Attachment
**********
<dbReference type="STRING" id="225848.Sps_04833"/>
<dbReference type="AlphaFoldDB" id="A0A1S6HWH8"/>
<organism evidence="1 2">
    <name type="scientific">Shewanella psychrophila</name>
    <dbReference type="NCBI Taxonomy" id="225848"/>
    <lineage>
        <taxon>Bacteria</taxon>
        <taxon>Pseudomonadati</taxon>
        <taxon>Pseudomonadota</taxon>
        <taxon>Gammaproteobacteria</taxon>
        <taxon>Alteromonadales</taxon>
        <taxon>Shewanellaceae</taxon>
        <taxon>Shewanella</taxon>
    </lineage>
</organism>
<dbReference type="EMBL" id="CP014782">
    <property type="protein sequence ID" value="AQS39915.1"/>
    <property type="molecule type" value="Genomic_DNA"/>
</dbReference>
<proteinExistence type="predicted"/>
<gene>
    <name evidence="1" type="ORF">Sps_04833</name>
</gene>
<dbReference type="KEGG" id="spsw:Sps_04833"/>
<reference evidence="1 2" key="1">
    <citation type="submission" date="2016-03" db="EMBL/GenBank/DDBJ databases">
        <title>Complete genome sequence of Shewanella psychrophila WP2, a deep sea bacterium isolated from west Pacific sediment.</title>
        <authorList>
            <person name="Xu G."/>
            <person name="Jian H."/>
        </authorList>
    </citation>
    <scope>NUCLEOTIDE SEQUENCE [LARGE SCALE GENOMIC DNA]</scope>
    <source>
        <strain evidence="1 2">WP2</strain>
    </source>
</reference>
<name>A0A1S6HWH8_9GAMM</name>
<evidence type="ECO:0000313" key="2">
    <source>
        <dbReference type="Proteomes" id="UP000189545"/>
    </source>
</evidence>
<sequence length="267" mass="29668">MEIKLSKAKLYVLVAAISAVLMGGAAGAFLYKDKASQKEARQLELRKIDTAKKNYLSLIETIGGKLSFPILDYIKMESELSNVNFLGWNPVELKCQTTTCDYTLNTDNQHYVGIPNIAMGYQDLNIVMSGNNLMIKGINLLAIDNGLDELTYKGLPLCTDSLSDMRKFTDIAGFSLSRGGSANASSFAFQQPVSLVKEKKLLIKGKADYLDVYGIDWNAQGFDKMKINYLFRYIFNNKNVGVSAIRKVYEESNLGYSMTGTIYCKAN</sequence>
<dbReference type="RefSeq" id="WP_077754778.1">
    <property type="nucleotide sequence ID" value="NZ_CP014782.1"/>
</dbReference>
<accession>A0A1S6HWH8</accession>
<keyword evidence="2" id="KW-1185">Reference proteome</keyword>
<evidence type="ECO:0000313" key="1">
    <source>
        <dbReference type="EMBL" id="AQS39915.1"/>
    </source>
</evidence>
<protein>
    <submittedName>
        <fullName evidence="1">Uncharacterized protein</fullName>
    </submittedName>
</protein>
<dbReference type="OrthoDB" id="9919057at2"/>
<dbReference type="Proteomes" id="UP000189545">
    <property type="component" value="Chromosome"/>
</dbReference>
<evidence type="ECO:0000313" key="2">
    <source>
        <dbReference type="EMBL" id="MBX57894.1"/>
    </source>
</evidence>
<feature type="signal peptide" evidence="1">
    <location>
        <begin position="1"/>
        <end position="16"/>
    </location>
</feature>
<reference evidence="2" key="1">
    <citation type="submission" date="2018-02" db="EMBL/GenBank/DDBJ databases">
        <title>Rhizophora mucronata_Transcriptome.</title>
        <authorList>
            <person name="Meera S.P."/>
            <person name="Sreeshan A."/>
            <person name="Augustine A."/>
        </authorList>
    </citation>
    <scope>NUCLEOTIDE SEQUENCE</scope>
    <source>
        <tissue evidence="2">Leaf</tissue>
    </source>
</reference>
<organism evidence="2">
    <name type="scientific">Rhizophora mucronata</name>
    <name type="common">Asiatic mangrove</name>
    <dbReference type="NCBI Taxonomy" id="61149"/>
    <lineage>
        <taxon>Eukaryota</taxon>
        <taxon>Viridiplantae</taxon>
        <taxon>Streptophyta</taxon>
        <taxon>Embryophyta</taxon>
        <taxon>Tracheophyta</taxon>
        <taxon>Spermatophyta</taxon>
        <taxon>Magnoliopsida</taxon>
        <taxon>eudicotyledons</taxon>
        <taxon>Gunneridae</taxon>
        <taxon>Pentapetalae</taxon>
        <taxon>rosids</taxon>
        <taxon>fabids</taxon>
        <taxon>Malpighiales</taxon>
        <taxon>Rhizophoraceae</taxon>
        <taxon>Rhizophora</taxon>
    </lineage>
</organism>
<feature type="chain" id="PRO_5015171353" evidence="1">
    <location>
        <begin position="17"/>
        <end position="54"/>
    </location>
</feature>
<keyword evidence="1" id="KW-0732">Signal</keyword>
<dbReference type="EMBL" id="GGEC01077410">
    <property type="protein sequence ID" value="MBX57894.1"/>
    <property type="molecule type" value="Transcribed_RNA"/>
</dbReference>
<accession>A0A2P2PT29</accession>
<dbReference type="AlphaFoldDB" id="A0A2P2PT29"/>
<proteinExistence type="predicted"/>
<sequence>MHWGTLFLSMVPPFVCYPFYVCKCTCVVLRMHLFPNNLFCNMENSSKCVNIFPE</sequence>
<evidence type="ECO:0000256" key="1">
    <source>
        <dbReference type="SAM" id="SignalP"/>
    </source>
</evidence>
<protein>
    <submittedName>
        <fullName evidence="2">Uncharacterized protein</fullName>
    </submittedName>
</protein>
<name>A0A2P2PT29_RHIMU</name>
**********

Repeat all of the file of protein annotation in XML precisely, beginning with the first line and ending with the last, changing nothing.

<dbReference type="STRING" id="225848.Sps_04833"/>
<dbReference type="AlphaFoldDB" id="A0A1S6HWH8"/>
<organism evidence="1 2">
    <name type="scientific">Shewanella psychrophila</name>
    <dbReference type="NCBI Taxonomy" id="225848"/>
    <lineage>
        <taxon>Bacteria</taxon>
        <taxon>Pseudomonadati</taxon>
        <taxon>Pseudomonadota</taxon>
        <taxon>Gammaproteobacteria</taxon>
        <taxon>Alteromonadales</taxon>
        <taxon>Shewanellaceae</taxon>
        <taxon>Shewanella</taxon>
    </lineage>
</organism>
<dbReference type="EMBL" id="CP014782">
    <property type="protein sequence ID" value="AQS39915.1"/>
    <property type="molecule type" value="Genomic_DNA"/>
</dbReference>
<proteinExistence type="predicted"/>
<gene>
    <name evidence="1" type="ORF">Sps_04833</name>
</gene>
<dbReference type="KEGG" id="spsw:Sps_04833"/>
<reference evidence="1 2" key="1">
    <citation type="submission" date="2016-03" db="EMBL/GenBank/DDBJ databases">
        <title>Complete genome sequence of Shewanella psychrophila WP2, a deep sea bacterium isolated from west Pacific sediment.</title>
        <authorList>
            <person name="Xu G."/>
            <person name="Jian H."/>
        </authorList>
    </citation>
    <scope>NUCLEOTIDE SEQUENCE [LARGE SCALE GENOMIC DNA]</scope>
    <source>
        <strain evidence="1 2">WP2</strain>
    </source>
</reference>
<name>A0A1S6HWH8_9GAMM</name>
<evidence type="ECO:0000313" key="2">
    <source>
        <dbReference type="Proteomes" id="UP000189545"/>
    </source>
</evidence>
<sequence length="267" mass="29668">MEIKLSKAKLYVLVAAISAVLMGGAAGAFLYKDKASQKEARQLELRKIDTAKKNYLSLIETIGGKLSFPILDYIKMESELSNVNFLGWNPVELKCQTTTCDYTLNTDNQHYVGIPNIAMGYQDLNIVMSGNNLMIKGINLLAIDNGLDELTYKGLPLCTDSLSDMRKFTDIAGFSLSRGGSANASSFAFQQPVSLVKEKKLLIKGKADYLDVYGIDWNAQGFDKMKINYLFRYIFNNKNVGVSAIRKVYEESNLGYSMTGTIYCKAN</sequence>
<dbReference type="RefSeq" id="WP_077754778.1">
    <property type="nucleotide sequence ID" value="NZ_CP014782.1"/>
</dbReference>
<accession>A0A1S6HWH8</accession>
<keyword evidence="2" id="KW-1185">Reference proteome</keyword>
<evidence type="ECO:0000313" key="1">
    <source>
        <dbReference type="EMBL" id="AQS39915.1"/>
    </source>
</evidence>
<protein>
    <submittedName>
        <fullName evidence="1">Uncharacterized protein</fullName>
    </submittedName>
</protein>
<dbReference type="OrthoDB" id="9919057at2"/>
<dbReference type="Proteomes" id="UP000189545">
    <property type="component" value="Chromosome"/>
</dbReference>
<evidence type="ECO:0000313" key="2">
    <source>
        <dbReference type="EMBL" id="MBX57894.1"/>
    </source>
</evidence>
<feature type="signal peptide" evidence="1">
    <location>
        <begin position="1"/>
        <end position="16"/>
    </location>
</feature>
<reference evidence="2" key="1">
    <citation type="submission" date="2018-02" db="EMBL/GenBank/DDBJ databases">
        <title>Rhizophora mucronata_Transcriptome.</title>
        <authorList>
            <person name="Meera S.P."/>
            <person name="Sreeshan A."/>
            <person name="Augustine A."/>
        </authorList>
    </citation>
    <scope>NUCLEOTIDE SEQUENCE</scope>
    <source>
        <tissue evidence="2">Leaf</tissue>
    </source>
</reference>
<organism evidence="2">
    <name type="scientific">Rhizophora mucronata</name>
    <name type="common">Asiatic mangrove</name>
    <dbReference type="NCBI Taxonomy" id="61149"/>
    <lineage>
        <taxon>Eukaryota</taxon>
        <taxon>Viridiplantae</taxon>
        <taxon>Streptophyta</taxon>
        <taxon>Embryophyta</taxon>
        <taxon>Tracheophyta</taxon>
        <taxon>Spermatophyta</taxon>
        <taxon>Magnoliopsida</taxon>
        <taxon>eudicotyledons</taxon>
        <taxon>Gunneridae</taxon>
        <taxon>Pentapetalae</taxon>
        <taxon>rosids</taxon>
        <taxon>fabids</taxon>
        <taxon>Malpighiales</taxon>
        <taxon>Rhizophoraceae</taxon>
        <taxon>Rhizophora</taxon>
    </lineage>
</organism>
<feature type="chain" id="PRO_5015171353" evidence="1">
    <location>
        <begin position="17"/>
        <end position="54"/>
    </location>
</feature>
<keyword evidence="1" id="KW-0732">Signal</keyword>
<dbReference type="EMBL" id="GGEC01077410">
    <property type="protein sequence ID" value="MBX57894.1"/>
    <property type="molecule type" value="Transcribed_RNA"/>
</dbReference>
<accession>A0A2P2PT29</accession>
<dbReference type="AlphaFoldDB" id="A0A2P2PT29"/>
<proteinExistence type="predicted"/>
<sequence>MHWGTLFLSMVPPFVCYPFYVCKCTCVVLRMHLFPNNLFCNMENSSKCVNIFPE</sequence>
<evidence type="ECO:0000256" key="1">
    <source>
        <dbReference type="SAM" id="SignalP"/>
    </source>
</evidence>
<protein>
    <submittedName>
        <fullName evidence="2">Uncharacterized protein</fullName>
    </submittedName>
</protein>
<name>A0A2P2PT29_RHIMU</name>